What is certain however, is that digitalization has hit the banking sector – and there is no turning back.

Marguerite Arnold is an entrepreneur, author and third semester EMBA candidate at the Frankfurt School of Finance and Management.

(Image Source: Flickr)

Cheap money, what is it good for?

Cheap money, what is it good for

Cheap money should help to stimulate the world economy, but is it working?

Following the leave campaign winning the Brexit referendum, which will see the UK leave the EU two years after the Prime Minister notifies the European Council of its intention to do so, there was much fear about what this would mean for the strength of the UK economy.

Mark Carney, Governor of the Bank of England, issued a statement immediately following the result in which he aimed to calm market sentiment.

He acknowledged that Brexit would result in a period of uncertainty and adjustment, but there would be no initial changes in the way people are able to travel, or in the way that products and services are sold.  In a calm demeanor, he reassured us that the Bank of England would not hesitate to take additional measures, as required.

What kind of additional measures did he have in mind?

Well, Carney went on to say specifically that “… as a backstop, and to support the functioning of the markets, the Bank of England stands ready to provide more than 250 billion pounds of additional funds through its normal market operations.”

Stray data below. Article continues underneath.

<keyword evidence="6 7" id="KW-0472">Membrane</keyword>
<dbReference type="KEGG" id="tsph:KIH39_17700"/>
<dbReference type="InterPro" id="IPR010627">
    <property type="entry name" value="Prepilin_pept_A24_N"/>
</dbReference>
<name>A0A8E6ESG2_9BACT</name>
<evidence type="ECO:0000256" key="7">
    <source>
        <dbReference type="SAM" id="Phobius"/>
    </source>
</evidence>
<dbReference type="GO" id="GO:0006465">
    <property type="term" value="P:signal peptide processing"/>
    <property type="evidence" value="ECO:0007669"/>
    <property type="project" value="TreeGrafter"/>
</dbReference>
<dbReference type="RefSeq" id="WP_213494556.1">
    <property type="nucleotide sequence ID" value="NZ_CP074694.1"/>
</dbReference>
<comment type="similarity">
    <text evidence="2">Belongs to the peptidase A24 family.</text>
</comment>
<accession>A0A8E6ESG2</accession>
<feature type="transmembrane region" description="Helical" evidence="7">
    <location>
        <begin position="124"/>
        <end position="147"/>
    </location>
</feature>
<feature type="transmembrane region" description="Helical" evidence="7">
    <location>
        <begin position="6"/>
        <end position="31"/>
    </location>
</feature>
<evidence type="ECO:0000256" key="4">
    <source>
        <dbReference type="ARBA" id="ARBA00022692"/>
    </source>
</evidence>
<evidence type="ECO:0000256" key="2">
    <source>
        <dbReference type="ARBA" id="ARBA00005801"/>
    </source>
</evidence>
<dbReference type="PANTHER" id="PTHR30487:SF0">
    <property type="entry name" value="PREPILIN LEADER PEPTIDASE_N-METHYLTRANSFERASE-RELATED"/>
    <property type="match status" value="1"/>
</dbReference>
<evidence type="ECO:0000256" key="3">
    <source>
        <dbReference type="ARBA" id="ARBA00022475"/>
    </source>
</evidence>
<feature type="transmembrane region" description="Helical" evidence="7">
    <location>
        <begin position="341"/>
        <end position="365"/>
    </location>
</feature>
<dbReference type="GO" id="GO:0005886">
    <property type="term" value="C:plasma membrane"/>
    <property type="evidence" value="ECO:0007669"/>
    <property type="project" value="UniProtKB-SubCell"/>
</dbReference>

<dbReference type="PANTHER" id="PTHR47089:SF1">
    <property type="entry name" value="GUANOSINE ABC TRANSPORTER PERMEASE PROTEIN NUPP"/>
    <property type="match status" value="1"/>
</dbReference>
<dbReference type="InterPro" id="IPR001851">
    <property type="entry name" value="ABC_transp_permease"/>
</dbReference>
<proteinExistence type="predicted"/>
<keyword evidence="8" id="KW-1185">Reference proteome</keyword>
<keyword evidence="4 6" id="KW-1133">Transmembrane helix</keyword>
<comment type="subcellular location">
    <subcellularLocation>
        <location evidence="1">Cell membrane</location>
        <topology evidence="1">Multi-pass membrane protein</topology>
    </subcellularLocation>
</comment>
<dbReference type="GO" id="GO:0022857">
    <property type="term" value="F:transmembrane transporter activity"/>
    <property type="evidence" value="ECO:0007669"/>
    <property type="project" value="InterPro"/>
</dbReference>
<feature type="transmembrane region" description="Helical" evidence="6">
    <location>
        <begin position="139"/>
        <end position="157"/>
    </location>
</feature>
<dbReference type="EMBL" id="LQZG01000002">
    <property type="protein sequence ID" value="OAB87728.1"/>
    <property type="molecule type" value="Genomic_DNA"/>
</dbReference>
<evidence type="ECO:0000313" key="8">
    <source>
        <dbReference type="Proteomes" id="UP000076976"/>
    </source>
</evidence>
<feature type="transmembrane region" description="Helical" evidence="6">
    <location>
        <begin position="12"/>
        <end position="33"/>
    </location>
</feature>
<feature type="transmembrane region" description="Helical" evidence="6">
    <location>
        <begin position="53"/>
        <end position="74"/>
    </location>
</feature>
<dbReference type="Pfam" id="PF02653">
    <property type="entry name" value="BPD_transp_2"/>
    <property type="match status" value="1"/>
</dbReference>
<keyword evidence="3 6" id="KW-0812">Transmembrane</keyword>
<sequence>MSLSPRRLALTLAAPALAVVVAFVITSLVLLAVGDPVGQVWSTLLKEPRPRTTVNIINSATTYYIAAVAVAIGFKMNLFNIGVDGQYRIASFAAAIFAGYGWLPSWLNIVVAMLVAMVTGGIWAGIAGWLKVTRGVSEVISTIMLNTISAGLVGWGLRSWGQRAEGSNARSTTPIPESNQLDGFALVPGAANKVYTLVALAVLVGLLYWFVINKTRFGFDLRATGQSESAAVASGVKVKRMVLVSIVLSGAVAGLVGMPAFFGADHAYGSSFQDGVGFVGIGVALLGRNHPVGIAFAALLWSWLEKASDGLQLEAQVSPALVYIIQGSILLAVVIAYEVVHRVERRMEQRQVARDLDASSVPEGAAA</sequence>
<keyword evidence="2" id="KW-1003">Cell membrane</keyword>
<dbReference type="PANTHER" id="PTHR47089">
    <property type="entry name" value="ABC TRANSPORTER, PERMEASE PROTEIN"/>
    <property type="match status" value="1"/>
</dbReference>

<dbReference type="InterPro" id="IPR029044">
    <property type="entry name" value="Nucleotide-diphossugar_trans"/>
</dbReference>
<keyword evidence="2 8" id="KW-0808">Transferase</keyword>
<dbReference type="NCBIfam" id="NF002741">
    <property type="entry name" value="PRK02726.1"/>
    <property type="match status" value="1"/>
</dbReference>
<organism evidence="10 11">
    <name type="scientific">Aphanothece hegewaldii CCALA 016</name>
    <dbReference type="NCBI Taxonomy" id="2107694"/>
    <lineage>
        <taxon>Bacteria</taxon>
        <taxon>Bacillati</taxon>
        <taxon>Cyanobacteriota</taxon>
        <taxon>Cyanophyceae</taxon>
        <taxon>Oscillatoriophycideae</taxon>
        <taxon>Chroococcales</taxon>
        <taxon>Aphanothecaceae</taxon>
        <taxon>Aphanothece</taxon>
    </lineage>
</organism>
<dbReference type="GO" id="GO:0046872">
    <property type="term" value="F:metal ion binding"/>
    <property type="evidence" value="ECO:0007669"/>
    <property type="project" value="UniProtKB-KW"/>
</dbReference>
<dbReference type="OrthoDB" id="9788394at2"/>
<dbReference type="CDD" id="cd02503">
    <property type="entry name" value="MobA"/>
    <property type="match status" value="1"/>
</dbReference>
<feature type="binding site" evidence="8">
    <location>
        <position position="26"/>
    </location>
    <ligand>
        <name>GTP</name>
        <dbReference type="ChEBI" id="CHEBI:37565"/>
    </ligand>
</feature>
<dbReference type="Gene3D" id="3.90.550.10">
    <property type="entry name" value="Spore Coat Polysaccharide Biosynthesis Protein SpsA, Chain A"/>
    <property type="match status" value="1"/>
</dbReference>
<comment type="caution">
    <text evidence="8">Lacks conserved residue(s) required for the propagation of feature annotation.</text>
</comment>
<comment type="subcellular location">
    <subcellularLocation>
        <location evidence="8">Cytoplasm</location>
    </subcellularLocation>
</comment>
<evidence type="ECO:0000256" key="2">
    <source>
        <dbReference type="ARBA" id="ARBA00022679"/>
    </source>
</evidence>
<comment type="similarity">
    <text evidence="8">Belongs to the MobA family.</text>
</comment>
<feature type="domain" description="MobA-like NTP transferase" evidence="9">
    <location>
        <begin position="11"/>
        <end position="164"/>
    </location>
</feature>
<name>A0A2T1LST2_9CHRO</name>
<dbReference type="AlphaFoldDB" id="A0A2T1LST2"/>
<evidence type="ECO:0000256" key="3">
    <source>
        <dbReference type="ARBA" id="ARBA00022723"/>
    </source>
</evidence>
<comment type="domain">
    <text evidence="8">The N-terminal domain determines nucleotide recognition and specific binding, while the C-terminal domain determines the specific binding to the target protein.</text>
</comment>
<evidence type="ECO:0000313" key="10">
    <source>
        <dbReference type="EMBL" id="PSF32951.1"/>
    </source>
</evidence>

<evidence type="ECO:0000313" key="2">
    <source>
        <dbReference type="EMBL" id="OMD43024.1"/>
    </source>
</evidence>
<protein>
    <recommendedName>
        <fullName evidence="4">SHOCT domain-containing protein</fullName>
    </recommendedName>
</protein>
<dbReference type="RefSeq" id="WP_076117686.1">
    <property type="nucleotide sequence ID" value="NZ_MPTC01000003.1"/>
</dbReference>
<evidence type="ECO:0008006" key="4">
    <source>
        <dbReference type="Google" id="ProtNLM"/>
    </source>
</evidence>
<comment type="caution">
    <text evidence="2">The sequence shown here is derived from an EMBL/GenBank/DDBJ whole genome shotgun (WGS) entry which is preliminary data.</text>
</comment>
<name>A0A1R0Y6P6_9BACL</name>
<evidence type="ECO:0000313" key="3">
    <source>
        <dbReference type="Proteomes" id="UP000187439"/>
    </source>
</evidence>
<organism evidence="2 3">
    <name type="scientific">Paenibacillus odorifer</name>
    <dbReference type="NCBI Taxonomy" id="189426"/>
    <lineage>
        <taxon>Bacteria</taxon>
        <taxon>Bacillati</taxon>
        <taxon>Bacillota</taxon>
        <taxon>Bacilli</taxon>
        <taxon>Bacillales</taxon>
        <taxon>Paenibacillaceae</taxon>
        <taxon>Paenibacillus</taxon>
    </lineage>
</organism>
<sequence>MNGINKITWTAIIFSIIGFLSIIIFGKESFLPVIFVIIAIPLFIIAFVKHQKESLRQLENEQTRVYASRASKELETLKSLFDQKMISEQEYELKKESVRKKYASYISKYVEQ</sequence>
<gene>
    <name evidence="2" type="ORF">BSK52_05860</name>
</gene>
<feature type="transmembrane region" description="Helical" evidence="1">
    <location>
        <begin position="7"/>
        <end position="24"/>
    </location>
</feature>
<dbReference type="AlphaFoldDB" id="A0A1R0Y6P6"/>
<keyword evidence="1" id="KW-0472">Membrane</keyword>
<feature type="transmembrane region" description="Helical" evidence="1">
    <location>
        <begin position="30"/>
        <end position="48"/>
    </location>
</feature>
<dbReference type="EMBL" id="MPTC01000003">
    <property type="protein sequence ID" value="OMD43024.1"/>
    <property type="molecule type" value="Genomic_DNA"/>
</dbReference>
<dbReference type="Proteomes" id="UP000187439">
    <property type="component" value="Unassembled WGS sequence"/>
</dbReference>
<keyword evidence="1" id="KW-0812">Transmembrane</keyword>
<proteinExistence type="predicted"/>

What did he mean by this?

Well, traditionally, central banks have aimed to control monetary policy by influencing interest rates. By lowering interest rates a central bank hopes to stimulate the economy by lowering the required rate of return on business investments, which should increase the total amount of investment in the economy.

As recently as ten years ago, it was unthinkable that a responsible central bank would try to stimulate the economy by turning on the printers and pumping new money into the economy. But this is what Carney was suggesting, “the Bank of England stands ready to provide more than 250 billion pounds of additional funds“.

Since the 2008 financial crisis, central banks have increasingly resorted to this new and unconventional policy known as quantitative easing. The US has engaged in three rounds of quantitative easing, purchasing an estimated $4.5 trillion in financial assets. And the UK has also been busily printing money, purchasing more than £375 billion in financial assets.

QE is new and unconventional, but notice how carefully Carney finessed his words.

“The Bank of England stands ready to provide more than 250 billion pounds of additional funds through its normal market operations.”

There is absolutely nothing “normal” about printing money in order to prop up the economy. This behaviour was traditionally the province of banana republics like Zimbabwe and the Weimar Republic, and in both of those cases it led to rampant hyperinflation. The Bank of England’s website even acknowledges this, stating “Quantitative easing (QE) is an unconventional form of monetary policy where a Central Bank creates new money electronically to buy financial assets, like government bonds.” (emphasis added)

However, mid-last week, Carney’s “normal market operations” appear to have finally hit a bump in the road.